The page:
Francesco Gianni, the talismanic head of Italian independent Gianni Origoni Grippo & Partners, is used to making tough decisions.
He is unrepentant about losing eight partners this year following a huge overhaul of the firm’s strategy.
He says: “When you change a system, create a revolution, there are people who are happy and people who are less happy.”
After all, this is the man who divorced Gianni Origoni from Linklaters in 2004 after disagreeing with the global firm’s approach to the Italian market.
“Life after that has been how we expected,” says Gianni. “We didn’t lose market share at all.”
In February the firm lost four partners, who broke away to form finance boutique Labruna Mazziotti Segni. Fabio Labruna says it was difficult to pinpoint areas of dissatisfaction, but the four finance partners agreed that they would be better off out of the plans. “It’s really difficult to concretise into specific things,” says Labruna. “It was the focus on management roles, the direction of the practices, a combination of all factors.”
With average profit per equity partner hovering around the E1.4m (£955,000) mark, Gianni makes the point that people did not leave because of financial difficulty, but because of disagreements over his plans for the future.
“Anytime you do something you cannot wait for 100 per cent agreement,” he says. “If you wait you don’t do anything.”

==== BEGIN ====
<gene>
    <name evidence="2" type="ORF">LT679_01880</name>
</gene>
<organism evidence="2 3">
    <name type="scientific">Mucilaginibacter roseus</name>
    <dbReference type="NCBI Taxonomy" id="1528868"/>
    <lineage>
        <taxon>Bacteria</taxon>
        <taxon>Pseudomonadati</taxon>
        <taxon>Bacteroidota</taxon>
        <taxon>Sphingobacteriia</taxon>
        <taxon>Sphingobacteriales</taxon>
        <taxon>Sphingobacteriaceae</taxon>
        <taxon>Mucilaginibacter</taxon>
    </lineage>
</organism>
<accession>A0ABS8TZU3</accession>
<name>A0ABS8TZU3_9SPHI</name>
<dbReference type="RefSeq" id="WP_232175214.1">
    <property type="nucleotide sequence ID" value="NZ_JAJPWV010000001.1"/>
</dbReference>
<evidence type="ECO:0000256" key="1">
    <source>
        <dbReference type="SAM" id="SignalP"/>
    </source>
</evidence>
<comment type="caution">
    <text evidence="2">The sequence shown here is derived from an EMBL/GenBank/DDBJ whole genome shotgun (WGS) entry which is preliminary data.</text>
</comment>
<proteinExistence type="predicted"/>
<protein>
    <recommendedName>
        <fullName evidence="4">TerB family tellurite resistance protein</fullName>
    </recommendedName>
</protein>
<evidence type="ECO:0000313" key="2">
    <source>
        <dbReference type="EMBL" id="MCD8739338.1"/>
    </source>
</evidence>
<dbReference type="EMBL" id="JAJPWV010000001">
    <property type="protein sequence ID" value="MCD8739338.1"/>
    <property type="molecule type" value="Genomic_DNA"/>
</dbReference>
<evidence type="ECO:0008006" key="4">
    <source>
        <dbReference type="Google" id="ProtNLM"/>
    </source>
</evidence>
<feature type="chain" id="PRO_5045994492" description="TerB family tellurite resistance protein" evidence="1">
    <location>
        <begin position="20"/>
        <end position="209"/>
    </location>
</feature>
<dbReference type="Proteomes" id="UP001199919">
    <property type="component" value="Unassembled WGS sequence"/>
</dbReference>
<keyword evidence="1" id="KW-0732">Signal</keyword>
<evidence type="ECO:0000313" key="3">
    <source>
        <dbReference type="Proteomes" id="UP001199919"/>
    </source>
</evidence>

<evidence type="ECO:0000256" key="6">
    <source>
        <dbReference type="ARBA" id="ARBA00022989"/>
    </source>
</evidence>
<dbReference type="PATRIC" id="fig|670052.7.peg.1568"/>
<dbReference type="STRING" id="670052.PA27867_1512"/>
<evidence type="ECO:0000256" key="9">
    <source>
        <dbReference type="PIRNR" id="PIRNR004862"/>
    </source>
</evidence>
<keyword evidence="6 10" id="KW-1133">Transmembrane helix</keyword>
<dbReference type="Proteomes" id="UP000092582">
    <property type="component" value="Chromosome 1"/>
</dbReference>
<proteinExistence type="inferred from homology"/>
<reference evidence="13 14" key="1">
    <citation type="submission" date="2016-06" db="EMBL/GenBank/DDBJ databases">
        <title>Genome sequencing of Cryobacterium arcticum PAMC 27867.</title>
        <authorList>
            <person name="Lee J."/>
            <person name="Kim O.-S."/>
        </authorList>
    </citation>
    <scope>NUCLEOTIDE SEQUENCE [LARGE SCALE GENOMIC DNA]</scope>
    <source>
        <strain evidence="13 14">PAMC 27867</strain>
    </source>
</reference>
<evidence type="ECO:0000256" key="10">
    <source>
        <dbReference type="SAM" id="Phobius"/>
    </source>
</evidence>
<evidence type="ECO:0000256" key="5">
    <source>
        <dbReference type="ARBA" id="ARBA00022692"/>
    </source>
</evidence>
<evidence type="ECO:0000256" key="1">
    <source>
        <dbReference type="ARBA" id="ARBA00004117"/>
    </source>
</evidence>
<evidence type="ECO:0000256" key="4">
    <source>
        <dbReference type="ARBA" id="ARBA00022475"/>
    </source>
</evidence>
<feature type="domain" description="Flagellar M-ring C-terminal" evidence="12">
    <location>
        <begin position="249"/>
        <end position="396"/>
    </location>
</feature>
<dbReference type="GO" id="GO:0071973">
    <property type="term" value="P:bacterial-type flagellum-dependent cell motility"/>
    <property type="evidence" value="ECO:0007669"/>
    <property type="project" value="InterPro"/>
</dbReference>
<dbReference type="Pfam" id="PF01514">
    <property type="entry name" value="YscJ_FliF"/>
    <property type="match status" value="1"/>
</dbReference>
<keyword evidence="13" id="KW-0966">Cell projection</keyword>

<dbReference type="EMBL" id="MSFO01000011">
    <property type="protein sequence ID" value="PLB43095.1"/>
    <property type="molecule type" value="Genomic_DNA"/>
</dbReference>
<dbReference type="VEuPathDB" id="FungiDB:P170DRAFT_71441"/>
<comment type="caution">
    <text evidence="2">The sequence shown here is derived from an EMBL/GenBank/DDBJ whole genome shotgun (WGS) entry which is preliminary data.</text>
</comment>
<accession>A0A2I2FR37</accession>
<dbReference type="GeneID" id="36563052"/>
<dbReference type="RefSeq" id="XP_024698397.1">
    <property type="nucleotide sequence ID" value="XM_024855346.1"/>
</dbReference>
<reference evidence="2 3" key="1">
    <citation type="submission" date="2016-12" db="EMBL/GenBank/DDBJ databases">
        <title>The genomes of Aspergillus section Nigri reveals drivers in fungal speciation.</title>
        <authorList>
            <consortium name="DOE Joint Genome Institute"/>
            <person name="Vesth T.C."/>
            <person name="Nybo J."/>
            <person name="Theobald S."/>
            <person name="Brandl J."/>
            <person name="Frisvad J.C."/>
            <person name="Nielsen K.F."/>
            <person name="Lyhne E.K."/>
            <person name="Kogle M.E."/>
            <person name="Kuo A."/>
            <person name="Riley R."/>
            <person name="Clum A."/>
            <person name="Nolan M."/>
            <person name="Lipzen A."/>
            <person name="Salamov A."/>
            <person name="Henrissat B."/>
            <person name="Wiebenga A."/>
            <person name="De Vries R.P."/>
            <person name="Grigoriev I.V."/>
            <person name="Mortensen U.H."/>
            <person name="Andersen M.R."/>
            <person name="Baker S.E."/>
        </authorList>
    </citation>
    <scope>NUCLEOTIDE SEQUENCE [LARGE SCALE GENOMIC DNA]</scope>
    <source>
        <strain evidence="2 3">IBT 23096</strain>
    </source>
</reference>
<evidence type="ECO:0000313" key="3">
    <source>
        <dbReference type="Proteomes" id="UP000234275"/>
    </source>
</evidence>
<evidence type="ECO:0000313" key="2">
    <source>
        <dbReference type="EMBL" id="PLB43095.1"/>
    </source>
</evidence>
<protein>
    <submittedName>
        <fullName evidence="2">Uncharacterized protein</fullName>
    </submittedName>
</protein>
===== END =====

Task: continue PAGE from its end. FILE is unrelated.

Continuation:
Gianni Origoni went on to lose three further partners in July and one in June.
Most of the disagreements seem to be over the way Gianni is encouraging his second generation of partners to take a greater interest in the running of the firm.
Previously Gianni Origoni only had a five-partner executive committee, but it has now set up an elected remuneration committee and an opinions committee to give 14 partners a taste of management.
And like the Anglo-Saxon firms, the firm now has office managing partners. M&A
partner Giovanni Nardulli became the firm’s Rome head and corporate specialist Bruno Bartocci leads Milan.
Most importantly, Gianni has changed the lockstep to accelerate the partners who get involved in training and other firmwide initiatives. The points run from 20 up to 100, with the average partner taking around 13 years to get to the top, which some estimates put at E5m (£3.41m).
Gianni says: “My second generation is much younger and other firms don’t have a third generation. 2007 is important, but 2015 is much more important.”
Gianni Origoni is a relative upstart in the Italian legal market. In 18 years the firm has developed from nine lawyers to a 340-lawyer operation with a E100m (£68.24m) turnover. The challenge is to maintain this momentum.
Gianni wants to diversify the firm’s future client base. It is relevant that three out of the four recent departures came from M&A, an area where 24 of 50 Gianni Origoni partners specialise.
Gianni is now targeting mid-cap Italian companies, between €200m (£136.49m) and €500m (£341.21m), and commercial practice areas such as litigation and IP. Gianni says he is prepared to give his senior associates a chance rather than jump feet first into the Italian recruitment scene.
Gianni is unflinching about his reforms. “You have partners you may want to lose and you have partners you don’t want to lose,” he says. “You have to give more weight to those you don’t want to lose.”